LEDs Make Streets Brighter

Street lights have a very obvious purpose that is lighting up the walkways, driveways, and other similar areas for ensuring a safe driving and walking experience for the passersby.

The main aim of street lights is to make all the objects under them clearly visible so that any potential obstructions or hazards can be easily identified and avoided. Several studies have shown street lights cause around a 40% reduction in car accidents.

Street lights must be installed to save passengers on any street safer against accidents and further damage. You may think that higher brightness is all that is important for street lights but that is not true entirely.

In fact, brighter lights increase the risk of shadow spots that become blinding for drivers. This is one of the many important factors that need to be considered while picking the perfect street lights. We are going to do a quick rundown on such factors below:

  • The light output of the bulbs
  • Reflection value of the particular target surface
  • Ability to render colors
  • S/P ratio of light and mesopic vision
  • The ratio of maximum lumens, average lumens, and minimum lenses
  • Uniformity of light distribution
  • Fixture angle cut off
  • Mounting pole height: The perfect lighting density can be achieved with optimum pole height. This is because light density starts decreasing with the increase in the height of the mounting pole.

The brightness of roadways or street lights denotes their total light output. You may have come across many streets and roadways lighted by the metal halide lamps.

These lights come with a lot of challenges that we will mention later but the most problematic one is the harsh glare they cause to the head-on onlookers. So, what can be done to avoid this? The answer is LED lights.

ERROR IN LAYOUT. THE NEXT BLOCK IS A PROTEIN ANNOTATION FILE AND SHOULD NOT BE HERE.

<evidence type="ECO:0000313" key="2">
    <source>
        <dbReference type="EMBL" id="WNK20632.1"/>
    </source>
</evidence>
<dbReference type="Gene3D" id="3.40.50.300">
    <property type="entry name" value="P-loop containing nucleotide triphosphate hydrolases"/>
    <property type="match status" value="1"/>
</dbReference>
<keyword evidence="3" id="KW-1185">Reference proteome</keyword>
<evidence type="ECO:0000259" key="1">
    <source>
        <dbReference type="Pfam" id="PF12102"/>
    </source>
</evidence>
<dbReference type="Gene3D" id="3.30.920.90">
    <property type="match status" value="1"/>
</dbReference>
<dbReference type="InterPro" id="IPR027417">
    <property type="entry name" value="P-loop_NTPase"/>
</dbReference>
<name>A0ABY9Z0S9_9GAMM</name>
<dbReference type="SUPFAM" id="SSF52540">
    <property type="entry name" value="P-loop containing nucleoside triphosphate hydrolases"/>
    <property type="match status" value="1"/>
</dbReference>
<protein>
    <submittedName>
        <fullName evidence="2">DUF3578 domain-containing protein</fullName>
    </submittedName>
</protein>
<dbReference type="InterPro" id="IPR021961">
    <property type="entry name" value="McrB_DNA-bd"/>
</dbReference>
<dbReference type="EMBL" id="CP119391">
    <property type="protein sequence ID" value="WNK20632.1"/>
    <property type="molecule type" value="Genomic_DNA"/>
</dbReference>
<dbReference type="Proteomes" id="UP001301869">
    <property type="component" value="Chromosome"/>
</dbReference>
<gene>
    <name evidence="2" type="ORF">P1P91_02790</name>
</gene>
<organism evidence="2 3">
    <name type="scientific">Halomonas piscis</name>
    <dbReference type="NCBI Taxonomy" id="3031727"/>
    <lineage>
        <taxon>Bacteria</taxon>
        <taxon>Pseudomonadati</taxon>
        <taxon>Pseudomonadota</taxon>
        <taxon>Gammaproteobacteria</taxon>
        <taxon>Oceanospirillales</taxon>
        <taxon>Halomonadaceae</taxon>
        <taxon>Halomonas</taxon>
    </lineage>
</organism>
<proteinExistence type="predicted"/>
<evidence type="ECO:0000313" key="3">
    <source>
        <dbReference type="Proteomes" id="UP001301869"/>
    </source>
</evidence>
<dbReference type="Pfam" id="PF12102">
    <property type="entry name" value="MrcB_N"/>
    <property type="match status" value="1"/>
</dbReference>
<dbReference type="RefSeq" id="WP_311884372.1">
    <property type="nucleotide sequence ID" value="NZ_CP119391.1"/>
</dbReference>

Overhead Electrical High Voltage Wires

Let us Calculate an Ideal Street Lighting Layout Using Your Foot Candle Requirement.
Get a Free Lighting Plan Today.

Brightness of the Street Lights: the Angle Made by Light Above the Nadir

the Term Nadir is Used in the Lighting World and it Denotes the Angle That Exists in the Downward Direction from the Center of Any Light Spot. This Point Lies Perpendicular to the Surface.

The IES or Illuminating Engineering Society is a non-profit organization responsible for curating lighting standards. It uses nadir for qualifying street lights as non cut off, semi cut off, or full cut off.

We have included a table below that shows the relation between light level percentages and luminaries classification.


Fixture Classification

% Total light output at 90° from Nadir

Percent of Total Candlepower at 80° from Nadir

Full Cutoff


<= 10%


<= 2.5%

<= 10%

Semi Cutoff

<= 5%

<= 20%

Non Cutoff

No limitation

No limitation

Nadir Street Lights

The full cut off lights can be seen as being the downward-pointing light sources. This is crucial for Dark Sky regulations (mentioned later) as it causes the minimization of unnecessary light dispersion towards the sky. An added benefit is that they allow the usage of lower wattage lights because light wastage is a rare case here.

You can make the light sources more focused and directional by equipping them with a light shield simply. A light shield boosts their brightness even with lesser lumen capacity and decreases harsh light production. In place of all this, you can simply use LEDs that are built directional. They promote improved optic quality and lifted light angles for great outdoor lighting.

The IES or Illuminating Engineering Society has recently become more vocal about the importance of BUG ratings for street lights.

The BUG rating system is highly comprehensive at rating the lights on three unique standards- glare, up-light, and backlight. However, we will be discussing the previous classification only since it is still being used by the municipalities.

What Makes the Full Cut off Lights so Crucial?

To help savings and minimizing light pollution in the environment is the main aim of full cut-off lights. This is closely related to Dark sky complimenting.

The concept involves the making of skies ‘night friendly’ to make heavenly bodies clearly observable to astronomers and minimization of anthropogenic lighting effect on the circadian rhythm of nocturnal earthly bodies and all this is achieved by freeing of skies from ambient light levels.